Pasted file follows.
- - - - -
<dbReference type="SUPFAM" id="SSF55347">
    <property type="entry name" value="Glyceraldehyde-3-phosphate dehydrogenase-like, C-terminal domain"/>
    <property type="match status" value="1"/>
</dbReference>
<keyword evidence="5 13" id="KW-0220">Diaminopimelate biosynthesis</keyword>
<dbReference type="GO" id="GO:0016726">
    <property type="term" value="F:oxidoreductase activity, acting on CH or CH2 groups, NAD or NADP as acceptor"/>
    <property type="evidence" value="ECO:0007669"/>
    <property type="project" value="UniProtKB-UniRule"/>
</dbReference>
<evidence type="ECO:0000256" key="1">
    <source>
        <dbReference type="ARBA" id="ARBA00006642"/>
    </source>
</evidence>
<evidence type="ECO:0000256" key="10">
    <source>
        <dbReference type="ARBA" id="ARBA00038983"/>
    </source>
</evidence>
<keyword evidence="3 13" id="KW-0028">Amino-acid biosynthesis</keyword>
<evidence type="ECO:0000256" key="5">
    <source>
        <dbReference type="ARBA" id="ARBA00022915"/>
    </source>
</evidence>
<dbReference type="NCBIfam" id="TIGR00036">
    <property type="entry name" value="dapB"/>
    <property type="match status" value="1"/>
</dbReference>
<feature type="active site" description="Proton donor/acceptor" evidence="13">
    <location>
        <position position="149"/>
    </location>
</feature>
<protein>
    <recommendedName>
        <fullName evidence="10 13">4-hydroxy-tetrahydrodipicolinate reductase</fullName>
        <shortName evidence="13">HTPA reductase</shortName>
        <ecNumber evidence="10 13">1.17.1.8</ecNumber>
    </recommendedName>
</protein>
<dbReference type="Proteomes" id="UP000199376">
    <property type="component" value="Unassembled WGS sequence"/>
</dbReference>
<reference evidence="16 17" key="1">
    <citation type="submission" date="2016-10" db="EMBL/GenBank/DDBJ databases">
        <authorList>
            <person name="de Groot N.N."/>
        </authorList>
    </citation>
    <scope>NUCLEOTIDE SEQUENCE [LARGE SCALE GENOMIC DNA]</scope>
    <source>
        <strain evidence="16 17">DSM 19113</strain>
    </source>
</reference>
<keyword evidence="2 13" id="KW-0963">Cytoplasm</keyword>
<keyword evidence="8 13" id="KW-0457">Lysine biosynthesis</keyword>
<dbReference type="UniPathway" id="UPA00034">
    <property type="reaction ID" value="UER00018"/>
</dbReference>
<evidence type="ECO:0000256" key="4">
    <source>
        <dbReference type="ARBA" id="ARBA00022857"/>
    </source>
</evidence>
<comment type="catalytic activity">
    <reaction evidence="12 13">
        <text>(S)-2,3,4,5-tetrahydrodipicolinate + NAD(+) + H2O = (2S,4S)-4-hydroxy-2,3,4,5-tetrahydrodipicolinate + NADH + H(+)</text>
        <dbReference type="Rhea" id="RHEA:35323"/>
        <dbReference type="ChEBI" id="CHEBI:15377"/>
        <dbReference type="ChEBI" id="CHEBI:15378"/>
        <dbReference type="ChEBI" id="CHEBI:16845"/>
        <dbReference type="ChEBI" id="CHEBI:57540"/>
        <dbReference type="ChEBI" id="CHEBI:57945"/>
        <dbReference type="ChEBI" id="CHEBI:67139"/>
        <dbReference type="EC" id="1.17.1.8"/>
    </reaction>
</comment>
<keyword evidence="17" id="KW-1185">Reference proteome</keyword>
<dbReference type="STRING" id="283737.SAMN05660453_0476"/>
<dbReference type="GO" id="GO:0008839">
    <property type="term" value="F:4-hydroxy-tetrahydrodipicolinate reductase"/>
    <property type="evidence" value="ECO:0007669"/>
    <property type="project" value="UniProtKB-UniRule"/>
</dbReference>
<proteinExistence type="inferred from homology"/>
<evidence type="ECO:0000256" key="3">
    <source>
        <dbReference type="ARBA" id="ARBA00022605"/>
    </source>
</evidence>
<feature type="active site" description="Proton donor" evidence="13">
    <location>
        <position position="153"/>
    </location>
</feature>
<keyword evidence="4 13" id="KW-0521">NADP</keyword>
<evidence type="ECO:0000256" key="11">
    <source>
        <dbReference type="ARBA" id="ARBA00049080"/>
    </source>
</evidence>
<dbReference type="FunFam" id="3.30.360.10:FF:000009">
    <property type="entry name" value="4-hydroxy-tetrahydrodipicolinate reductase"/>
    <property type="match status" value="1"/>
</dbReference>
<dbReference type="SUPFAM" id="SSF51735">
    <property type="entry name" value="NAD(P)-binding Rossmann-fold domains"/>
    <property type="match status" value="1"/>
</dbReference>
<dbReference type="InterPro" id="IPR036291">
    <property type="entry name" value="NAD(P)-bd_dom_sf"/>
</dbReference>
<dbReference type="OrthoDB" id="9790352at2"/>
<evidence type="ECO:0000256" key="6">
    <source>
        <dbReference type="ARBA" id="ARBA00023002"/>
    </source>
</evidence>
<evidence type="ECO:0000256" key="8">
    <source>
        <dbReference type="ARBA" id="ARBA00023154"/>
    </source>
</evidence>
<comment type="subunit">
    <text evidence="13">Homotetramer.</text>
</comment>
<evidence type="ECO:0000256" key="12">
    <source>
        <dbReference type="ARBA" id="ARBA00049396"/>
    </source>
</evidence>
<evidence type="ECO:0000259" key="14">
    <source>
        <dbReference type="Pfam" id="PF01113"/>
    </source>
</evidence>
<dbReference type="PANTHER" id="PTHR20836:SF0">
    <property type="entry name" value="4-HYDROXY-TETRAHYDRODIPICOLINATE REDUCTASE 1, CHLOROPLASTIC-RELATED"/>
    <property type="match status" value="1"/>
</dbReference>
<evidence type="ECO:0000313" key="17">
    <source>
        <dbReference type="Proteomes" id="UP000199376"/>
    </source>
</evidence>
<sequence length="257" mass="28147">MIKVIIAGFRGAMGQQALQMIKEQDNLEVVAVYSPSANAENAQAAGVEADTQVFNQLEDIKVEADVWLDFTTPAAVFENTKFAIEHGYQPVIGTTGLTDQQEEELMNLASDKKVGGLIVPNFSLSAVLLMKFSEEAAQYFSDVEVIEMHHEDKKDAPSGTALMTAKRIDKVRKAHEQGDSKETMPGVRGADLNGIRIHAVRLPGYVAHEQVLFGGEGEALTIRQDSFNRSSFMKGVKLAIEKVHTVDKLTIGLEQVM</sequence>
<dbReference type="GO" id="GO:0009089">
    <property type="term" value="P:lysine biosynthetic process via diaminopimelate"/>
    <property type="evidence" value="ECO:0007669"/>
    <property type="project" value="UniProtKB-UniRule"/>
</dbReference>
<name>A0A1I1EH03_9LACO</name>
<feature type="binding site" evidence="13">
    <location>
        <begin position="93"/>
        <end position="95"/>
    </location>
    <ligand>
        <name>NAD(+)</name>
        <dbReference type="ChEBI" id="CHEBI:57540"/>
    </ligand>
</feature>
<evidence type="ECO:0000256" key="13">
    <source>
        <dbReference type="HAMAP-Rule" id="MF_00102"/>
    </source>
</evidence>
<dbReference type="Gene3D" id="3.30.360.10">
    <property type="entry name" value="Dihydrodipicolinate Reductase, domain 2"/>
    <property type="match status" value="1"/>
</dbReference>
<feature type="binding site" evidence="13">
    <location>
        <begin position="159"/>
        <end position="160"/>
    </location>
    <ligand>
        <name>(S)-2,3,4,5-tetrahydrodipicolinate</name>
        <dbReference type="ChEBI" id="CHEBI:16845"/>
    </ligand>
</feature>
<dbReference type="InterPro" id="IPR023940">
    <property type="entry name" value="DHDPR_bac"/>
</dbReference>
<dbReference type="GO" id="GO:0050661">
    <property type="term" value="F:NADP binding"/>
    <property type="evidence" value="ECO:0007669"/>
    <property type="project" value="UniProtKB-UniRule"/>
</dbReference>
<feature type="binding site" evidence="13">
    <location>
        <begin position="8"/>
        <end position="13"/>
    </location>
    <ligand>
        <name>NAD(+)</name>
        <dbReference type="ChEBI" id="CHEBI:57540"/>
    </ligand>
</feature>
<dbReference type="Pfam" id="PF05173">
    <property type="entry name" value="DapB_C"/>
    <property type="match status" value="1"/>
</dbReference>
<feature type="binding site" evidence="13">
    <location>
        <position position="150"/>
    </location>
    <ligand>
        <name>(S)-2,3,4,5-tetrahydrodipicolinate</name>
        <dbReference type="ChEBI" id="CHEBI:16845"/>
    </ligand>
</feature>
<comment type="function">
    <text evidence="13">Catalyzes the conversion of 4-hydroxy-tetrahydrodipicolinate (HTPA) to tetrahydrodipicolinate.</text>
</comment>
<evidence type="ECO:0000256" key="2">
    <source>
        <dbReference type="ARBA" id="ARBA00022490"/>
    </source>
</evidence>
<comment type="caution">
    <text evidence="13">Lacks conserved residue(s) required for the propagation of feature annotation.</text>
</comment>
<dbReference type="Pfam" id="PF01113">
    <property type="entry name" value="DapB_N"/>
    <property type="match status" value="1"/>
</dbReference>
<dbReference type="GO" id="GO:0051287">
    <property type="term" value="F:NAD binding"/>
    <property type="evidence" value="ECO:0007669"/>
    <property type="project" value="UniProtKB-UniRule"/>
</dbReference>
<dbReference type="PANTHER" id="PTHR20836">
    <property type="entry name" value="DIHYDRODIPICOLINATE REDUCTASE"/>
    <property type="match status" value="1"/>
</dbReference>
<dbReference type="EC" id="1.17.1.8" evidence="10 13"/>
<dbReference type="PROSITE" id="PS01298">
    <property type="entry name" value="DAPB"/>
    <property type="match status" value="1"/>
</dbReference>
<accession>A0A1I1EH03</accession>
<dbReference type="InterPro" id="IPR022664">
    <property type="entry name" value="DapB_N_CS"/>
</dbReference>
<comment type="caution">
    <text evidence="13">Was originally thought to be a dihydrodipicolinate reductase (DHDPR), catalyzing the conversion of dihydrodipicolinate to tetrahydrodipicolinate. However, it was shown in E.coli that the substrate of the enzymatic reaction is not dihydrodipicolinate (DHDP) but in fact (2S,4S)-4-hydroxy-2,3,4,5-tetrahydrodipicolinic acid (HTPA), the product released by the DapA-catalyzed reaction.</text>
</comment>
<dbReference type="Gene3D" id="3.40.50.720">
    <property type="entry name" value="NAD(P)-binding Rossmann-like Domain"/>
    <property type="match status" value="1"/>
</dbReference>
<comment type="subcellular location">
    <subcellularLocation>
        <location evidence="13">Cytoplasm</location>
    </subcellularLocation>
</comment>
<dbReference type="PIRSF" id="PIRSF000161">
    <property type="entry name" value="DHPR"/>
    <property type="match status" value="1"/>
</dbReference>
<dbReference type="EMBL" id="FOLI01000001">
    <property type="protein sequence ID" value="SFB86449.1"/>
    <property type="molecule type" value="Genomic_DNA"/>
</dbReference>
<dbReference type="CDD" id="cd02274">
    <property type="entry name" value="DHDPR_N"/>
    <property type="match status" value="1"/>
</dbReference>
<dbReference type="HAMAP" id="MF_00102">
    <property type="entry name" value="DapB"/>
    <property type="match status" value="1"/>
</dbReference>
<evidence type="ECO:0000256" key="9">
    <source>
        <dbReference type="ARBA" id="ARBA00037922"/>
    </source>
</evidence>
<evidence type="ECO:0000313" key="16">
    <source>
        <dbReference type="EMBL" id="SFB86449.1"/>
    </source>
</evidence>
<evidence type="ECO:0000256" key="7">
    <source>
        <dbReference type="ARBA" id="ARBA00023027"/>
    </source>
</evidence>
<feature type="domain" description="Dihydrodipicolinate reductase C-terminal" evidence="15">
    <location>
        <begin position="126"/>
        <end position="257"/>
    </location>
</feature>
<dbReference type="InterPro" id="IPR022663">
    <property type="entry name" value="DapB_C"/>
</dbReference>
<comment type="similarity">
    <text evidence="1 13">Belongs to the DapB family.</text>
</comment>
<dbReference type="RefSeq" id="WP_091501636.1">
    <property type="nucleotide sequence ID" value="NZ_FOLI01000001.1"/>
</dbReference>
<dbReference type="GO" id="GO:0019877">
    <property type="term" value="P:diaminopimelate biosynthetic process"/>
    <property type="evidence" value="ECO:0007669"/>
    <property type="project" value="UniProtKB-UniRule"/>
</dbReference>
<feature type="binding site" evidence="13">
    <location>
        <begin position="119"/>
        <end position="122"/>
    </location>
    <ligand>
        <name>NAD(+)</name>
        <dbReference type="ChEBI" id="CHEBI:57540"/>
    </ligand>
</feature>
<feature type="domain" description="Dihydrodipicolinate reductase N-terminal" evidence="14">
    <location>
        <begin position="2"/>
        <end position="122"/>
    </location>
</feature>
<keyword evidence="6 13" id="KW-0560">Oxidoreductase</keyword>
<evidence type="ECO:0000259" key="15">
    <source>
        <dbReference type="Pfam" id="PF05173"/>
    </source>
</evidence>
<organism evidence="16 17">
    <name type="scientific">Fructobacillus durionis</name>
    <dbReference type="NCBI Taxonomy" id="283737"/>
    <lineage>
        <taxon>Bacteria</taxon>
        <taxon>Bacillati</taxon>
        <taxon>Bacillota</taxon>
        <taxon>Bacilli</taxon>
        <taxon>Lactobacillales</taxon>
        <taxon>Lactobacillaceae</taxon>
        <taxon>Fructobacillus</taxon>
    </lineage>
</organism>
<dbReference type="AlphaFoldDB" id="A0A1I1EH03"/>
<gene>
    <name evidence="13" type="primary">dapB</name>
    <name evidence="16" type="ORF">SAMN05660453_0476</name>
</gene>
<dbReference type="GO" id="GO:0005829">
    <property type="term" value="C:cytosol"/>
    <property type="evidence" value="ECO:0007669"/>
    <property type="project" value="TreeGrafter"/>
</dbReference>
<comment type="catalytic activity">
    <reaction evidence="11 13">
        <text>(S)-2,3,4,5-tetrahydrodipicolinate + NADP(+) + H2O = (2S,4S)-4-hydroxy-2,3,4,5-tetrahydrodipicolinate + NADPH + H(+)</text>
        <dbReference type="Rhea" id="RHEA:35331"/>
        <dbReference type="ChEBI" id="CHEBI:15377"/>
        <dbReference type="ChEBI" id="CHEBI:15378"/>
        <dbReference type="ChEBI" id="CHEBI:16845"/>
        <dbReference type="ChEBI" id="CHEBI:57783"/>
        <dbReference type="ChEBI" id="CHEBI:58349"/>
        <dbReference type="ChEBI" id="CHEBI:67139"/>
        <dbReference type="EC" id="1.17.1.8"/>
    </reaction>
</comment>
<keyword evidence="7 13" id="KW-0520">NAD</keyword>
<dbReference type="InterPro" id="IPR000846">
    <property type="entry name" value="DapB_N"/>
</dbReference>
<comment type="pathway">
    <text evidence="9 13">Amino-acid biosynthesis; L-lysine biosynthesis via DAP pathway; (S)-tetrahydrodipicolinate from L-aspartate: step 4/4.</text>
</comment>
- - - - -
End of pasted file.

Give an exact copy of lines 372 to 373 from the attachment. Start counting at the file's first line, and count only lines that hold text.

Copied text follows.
</dbReference>
<comment type="pathway">